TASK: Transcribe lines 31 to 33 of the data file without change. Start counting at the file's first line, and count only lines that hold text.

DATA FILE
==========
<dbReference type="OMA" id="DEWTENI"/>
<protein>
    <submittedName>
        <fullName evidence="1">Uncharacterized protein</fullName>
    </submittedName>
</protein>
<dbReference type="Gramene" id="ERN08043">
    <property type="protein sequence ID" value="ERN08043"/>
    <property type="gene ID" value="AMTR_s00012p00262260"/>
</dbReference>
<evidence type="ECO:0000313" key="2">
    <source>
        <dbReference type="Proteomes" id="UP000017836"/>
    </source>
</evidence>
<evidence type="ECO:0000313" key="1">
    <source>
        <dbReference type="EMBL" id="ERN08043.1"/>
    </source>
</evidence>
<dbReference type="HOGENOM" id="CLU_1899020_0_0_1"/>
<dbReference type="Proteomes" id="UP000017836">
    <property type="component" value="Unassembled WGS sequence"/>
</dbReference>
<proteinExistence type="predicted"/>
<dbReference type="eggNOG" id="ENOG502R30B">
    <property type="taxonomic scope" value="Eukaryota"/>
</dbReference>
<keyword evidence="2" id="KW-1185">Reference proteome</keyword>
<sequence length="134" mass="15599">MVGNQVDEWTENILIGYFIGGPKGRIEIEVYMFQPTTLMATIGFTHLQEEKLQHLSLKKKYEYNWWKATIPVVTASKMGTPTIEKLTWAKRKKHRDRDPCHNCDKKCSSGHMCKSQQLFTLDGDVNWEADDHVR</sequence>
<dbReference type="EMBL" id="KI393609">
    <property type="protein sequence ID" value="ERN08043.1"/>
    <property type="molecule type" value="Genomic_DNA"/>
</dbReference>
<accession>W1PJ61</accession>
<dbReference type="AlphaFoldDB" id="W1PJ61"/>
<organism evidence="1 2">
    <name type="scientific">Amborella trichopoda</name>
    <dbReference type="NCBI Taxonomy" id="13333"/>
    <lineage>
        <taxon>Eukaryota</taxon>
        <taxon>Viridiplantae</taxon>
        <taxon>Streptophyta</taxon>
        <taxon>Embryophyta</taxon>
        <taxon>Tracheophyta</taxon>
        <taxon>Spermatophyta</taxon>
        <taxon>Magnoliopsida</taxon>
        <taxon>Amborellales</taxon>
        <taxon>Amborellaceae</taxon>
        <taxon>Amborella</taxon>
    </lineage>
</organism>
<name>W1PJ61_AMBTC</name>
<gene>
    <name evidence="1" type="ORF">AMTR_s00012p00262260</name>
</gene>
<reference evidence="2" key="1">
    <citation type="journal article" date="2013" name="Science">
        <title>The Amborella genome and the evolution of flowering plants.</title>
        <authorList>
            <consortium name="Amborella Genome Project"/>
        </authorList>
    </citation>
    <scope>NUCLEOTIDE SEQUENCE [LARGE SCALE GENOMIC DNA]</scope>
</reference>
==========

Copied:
<dbReference type="EMBL" id="KI393609">
    <property type="protein sequence ID" value="ERN08043.1"/>
    <property type="molecule type" value="Genomic_DNA"/>